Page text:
The last time we talked to Nicola Butler was over four years ago. Back then she was 20 years old, had three world titles under her belt and was dominating the dojo. Who would have thought that four years later she would still be doing the same old thing on the water. If you look at any type of competitive women's ranking in 2016, you'll find this South African-born, Great Britain-raised and brand new American citizen at the top of the list with a "#1" next to her name. Read on to find out more about one of wakeboarding's most consistent and dominant forces and the changes in her life off the water.
WW: How did 2016 go for Nicola Butler?
NB: It was probably one of my favorite years ever! I fell in love, got a dog and won the WBWS Overall title and Malibu Overall title! Couldn’t have asked for any more really.
WW: Where were you born, where did you grow up and how did you end up globe trotting so much as a kid?
NB: I was born in South Africa and lived there until I moved to England at the age of 10. South Africa just became too dangerous for us to stay and we were able to get British citizenship through my grandfather. When I started pursuing wakeboarding seriously, we were traveling from England to Florida every few months so I could ride and train with Mike Ferraro. Eventually, it just made sense to make the move over.
WW: What made you want to become an American citizen?
NB: It has always been a dream of mine since I was 15 when I first moved to the States. It was a 7-8 year process, so once I was eligible I made sure to go through with it. Otherwise it would have all been for nothing. Now that I have my citizenship, I can grant my parents citizenship too, so that’s pretty cool.
WW: You've always been a bit of a world traveler. Where did you go in 2016?
NB: I started the year off in the Philippines at my favorite cable park, CWC. From there, I went to Bali for two weeks, which was absolute paradise. Portugal was also amazing. The Malibu stops were also really cool this year. We started off in Reno, then South Korea and finished in Dominican Republic.
WW: Tell us about the rig in which you've been traveling the country.
NB: My boyfriend and I bought a 1992 GMC Vandura off Craigslist and decided to gut it and make it into the ultimate surf-mobile! We named her Dolores. If you go to my Instagram you can see a four-part video of the renovation process! It was a really fun, challenging project and waking up with places like the Grand Canyon and Sedona as your backyard made it all worth it.
WW: Who is Broc and how long have you two been together?
NB: Broc is my boyfriend and we’ve been together almost a year! Loki is our love child, a little eight-month-old Husky pup.
WW: Are you still editing videos? If so, can you give us some links to your recent work?
NB: Yes! Mostly just little Instagram edits lately, but I’d love to pursue it more now that I have some downtime. Here’s one from the beginning of 2016.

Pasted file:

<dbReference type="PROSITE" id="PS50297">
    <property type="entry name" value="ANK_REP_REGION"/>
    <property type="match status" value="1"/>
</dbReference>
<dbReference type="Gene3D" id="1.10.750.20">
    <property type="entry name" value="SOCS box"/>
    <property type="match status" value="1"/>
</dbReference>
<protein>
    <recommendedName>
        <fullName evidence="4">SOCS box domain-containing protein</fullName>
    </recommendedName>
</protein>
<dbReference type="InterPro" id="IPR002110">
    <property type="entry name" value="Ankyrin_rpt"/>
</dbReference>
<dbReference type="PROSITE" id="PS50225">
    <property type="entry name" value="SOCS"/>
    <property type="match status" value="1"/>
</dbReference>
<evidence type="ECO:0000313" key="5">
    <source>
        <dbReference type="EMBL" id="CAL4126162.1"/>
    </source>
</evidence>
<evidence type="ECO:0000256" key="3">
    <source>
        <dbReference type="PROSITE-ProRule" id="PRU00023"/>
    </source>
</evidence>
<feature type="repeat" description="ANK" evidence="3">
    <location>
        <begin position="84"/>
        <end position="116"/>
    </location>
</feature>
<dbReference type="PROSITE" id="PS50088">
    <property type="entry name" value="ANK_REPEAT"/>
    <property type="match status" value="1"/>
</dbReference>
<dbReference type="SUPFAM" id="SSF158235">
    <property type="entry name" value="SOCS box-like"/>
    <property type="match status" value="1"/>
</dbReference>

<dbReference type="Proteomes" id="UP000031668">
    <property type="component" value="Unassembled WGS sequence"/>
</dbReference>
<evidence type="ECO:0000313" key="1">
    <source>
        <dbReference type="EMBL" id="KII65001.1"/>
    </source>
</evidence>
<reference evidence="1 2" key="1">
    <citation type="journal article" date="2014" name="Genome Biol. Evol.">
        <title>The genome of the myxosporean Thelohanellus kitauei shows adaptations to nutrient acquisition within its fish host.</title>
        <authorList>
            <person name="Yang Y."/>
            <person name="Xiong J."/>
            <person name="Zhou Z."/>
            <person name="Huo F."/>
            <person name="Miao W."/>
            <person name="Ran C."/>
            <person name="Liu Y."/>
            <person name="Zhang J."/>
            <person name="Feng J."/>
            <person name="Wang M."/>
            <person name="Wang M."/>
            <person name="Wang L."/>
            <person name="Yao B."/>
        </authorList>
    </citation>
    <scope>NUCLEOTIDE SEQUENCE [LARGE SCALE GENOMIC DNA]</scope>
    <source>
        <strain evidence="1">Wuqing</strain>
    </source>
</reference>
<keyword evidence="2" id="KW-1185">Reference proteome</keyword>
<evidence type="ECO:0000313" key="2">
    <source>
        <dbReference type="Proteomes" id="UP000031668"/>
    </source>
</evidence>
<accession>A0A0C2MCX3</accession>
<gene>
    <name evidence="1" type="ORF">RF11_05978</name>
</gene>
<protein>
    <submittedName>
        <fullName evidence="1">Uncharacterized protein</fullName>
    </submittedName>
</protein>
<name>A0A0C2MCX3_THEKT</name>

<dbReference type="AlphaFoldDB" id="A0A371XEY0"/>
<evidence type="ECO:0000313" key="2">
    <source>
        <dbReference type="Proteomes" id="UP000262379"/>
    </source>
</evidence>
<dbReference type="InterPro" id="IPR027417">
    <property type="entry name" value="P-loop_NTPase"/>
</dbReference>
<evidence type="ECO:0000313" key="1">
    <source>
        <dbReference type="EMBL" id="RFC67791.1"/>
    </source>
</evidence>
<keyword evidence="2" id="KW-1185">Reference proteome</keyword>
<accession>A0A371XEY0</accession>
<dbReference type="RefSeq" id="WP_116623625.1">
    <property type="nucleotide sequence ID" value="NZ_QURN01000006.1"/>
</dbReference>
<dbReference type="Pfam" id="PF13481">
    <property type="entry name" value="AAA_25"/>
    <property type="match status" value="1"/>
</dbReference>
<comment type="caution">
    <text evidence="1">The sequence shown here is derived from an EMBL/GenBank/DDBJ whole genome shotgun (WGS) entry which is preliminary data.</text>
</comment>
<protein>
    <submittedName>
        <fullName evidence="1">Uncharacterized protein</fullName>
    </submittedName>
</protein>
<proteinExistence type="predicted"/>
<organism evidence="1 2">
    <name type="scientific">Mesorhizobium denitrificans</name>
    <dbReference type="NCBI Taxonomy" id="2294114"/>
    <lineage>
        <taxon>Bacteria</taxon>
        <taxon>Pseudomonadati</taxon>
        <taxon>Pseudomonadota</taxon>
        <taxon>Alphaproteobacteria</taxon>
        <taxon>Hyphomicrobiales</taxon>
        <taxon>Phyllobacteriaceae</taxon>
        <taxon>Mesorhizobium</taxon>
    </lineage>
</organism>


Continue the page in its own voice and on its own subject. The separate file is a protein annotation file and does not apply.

WW: What else do you do outside of wakeboarding?
NB: Lately I’ve been more focused on shooting photos over video. I started my own photography blog (nicolaleigh.com) and I’m starting to get into engagement and wedding photography, which has been really fun! I’ve always loved capturing people and trying to tell their story.
Now that I’m back on the west coast, I’ve been loving surfing and yoga.
WW: What do you look for in a wakeboard?
NB: I’ve always ridden a three-stage board that responds quickly.
WW: What board are you riding for boat and cable?
NB: Right now I’m riding the LF Witness on the boat and the TAO on the cable.
WW: I heard that you're working on a new video. When can we expect to see that?
NB: Yes, it’s a work in progress! It was difficult to stack clips last season with all the traveling, but as soon as it warms up I’m going to start filming more and hopefully produce something cool next season.
WW: You've been doing some work for WakeWorld. How's that been going?
NB: Great! I’m helping curate the homepage content and run the social media.
WW: What do you think about the current state of wakeboarding?
NB: It’s hard to say really. I think wakeboarding is definitely still progressing and guys are landing insane tricks, but we’ve also had some devastating injuries this year.
WW: What about women's wakeboarding in particular?
NB: It was great to be included in the WBWS last year and the prize money and support for the girls was bigger than ever. Unfortunately, there just doesn’t seem to be much sponsorship money right now though for the girls. Some of the top female riders can’t rely on just wakeboarding anymore, which isn’t the case for the top guys.
WW: What's the coolest looking trick you've ever seen and who did it?
NB: I’d have to say Harley’s stalefish off-axis backside 180. He makes it look so effortless.
WW: Four years ago you had a bad back injury at Nationals and you expressed a fear that it could be a long-lasting injury. Are you fully recovered from that slipped disk?
NB: Yes, thankfully it hasn’t really bothered me since I finished the rehab. I worked hard to just use exercises to pull the disk back into place rather than have back surgery at such a young age. It still flares up on the long international flights, but nothing like it used to be.
WW: What are your plans for 2017?
NB: Work on this video part and pursue my photography/video making more! I’d love to make a full length film at some point.
WW: You've accomplished so much as a professional wakeboarder. Is there anything else you'd like to check off of your wakeboarding bucket list?
NB: The elusive Trick Of The Year! It’s the one award I haven’t been able to get. I submitted an Indy crow mobe this year, but Julia Rick’s toesdie back 9 off the kicker beat it…maybe next year!
WW: Is there anybody you'd like to thank?
NB: Thanks WakeWorld for the interview! My family, friends and Broc for all the support this year and always. Rockstar Energy for the continual support, The Young and Brave Foundation and BuyWake!